TidyForms: On this site, you’ll find examples of Cost Benefit Analyses that can guide you to creating your own.
Bright Hub Project Management: This article walks you through the steps of creating a CBA and has a free template to download at the end.
University of Pennsylvania: This document from UPenn is more of a summary style Cost Benefit Analysis, but can help you give thought to the investment you’re considering and help you weigh both the financial and intangible factors to make a decision.
State of Connecticut: There are several forms and spreadsheets here to help you categorize and identify expenses as you build your CBA.
Investing and growing your business is vital for your success as an entrepreneur.
However, it can be tricky to know which expenses are essential and worth the cost versus ones that will only deplete your cash flow.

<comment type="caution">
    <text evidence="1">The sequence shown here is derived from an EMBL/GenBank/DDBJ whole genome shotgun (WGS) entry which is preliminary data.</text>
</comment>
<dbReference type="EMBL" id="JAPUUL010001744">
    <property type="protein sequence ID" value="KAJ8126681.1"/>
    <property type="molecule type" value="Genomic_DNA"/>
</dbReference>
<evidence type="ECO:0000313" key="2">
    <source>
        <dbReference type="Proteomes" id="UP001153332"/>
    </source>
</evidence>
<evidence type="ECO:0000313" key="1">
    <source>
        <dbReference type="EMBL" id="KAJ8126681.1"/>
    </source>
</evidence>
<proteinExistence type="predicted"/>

A CBA can help you figure this out. It’ll outweigh the costs and benefits of any financial activity you’re considering investing in and help you determine whether or not to go through with it.
Have you ever used a Cost Benefit Analysis to make important financial decisions? How did it help you?
Constantina Kokenes is a Content Specialist at Kabbage, a small business loans provider. She holds a Master’s Degree in Journalism from Northwestern University. When not in the small business world, Constantina loves cooking, baking, going on hikes, and playing with her cat and chinchilla.